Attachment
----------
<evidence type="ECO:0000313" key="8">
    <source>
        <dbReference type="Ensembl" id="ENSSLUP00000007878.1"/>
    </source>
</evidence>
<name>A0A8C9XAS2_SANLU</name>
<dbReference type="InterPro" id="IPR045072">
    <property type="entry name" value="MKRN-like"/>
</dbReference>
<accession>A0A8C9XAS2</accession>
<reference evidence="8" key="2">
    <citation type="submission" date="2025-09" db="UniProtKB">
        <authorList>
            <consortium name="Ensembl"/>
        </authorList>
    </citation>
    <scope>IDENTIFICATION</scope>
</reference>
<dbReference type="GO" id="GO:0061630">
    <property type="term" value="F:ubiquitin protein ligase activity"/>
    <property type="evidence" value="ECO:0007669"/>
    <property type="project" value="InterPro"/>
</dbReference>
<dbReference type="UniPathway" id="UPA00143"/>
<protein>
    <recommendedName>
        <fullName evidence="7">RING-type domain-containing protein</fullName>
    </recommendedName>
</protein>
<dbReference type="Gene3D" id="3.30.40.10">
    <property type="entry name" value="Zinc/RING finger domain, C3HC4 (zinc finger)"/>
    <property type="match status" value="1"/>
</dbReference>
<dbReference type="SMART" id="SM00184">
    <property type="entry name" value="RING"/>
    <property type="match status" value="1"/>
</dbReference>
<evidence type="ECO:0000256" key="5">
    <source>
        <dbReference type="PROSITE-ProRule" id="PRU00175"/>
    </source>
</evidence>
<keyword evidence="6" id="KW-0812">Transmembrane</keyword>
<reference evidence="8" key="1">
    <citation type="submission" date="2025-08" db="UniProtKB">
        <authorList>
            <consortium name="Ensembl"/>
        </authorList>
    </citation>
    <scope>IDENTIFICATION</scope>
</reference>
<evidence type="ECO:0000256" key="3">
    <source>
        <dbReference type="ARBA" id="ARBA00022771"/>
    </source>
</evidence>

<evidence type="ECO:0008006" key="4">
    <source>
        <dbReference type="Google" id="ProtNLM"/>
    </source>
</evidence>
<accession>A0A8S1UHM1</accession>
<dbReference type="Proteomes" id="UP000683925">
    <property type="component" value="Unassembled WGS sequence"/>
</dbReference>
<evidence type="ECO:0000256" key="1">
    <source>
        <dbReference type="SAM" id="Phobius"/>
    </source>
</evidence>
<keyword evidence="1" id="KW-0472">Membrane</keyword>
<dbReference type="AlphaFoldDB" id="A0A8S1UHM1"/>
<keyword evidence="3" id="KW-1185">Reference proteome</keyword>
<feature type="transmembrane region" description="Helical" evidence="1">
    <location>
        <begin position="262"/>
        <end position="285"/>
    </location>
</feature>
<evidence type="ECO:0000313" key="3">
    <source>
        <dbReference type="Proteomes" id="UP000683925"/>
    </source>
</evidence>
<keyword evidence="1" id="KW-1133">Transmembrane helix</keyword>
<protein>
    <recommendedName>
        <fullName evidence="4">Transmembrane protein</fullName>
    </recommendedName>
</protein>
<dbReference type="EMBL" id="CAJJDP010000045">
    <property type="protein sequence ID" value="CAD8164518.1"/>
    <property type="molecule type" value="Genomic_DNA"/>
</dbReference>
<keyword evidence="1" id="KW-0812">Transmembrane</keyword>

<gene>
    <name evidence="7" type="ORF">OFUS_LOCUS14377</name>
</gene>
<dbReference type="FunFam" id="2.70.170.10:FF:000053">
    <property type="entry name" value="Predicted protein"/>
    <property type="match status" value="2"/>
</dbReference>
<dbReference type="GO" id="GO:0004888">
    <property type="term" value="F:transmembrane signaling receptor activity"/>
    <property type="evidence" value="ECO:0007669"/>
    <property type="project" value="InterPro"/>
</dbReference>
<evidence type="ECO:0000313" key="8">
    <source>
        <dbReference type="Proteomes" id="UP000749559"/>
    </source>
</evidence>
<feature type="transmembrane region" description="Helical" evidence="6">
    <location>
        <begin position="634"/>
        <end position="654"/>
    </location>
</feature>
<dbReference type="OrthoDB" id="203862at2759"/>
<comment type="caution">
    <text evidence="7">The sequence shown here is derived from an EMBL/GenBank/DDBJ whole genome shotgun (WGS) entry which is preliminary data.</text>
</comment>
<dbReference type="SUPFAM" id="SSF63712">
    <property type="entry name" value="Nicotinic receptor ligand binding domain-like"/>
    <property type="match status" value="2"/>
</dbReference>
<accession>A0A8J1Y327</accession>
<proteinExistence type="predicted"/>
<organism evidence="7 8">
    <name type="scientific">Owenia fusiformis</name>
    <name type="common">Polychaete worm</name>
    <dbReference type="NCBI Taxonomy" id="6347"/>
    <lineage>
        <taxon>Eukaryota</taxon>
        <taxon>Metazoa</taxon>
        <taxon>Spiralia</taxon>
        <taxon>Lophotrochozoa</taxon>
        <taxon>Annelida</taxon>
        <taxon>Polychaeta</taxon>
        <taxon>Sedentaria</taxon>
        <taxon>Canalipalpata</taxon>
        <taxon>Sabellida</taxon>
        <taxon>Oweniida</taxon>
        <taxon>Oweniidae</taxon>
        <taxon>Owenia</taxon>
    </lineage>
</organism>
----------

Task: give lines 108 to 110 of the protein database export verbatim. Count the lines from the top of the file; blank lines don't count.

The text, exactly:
<evidence type="ECO:0000313" key="8">
    <source>
        <dbReference type="Proteomes" id="UP000749559"/>